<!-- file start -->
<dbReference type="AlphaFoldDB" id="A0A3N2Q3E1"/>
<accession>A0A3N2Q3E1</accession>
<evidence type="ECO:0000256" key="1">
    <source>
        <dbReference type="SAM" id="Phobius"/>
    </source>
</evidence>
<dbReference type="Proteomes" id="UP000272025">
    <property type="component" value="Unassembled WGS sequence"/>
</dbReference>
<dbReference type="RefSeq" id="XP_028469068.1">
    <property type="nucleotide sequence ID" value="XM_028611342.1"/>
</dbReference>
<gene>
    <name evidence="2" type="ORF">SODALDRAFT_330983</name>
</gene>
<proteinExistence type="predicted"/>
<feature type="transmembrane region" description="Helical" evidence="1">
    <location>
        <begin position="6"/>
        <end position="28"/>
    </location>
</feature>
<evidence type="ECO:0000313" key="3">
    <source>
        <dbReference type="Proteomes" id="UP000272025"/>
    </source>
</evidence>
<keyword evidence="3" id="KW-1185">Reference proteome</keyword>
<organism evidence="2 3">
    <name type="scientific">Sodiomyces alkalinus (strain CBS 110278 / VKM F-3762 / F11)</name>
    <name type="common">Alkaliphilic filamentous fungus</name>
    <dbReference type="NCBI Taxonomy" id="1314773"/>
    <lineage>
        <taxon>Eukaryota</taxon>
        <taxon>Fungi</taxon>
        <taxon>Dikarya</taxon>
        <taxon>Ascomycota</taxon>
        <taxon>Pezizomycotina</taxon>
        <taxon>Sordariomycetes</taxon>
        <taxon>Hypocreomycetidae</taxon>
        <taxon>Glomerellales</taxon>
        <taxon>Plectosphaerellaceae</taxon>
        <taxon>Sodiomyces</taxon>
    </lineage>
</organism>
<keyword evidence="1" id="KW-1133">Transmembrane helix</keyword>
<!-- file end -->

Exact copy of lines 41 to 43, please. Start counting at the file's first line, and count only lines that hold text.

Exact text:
        <taxon>Hypocreomycetidae</taxon>
        <taxon>Glomerellales</taxon>
        <taxon>Plectosphaerellaceae</taxon>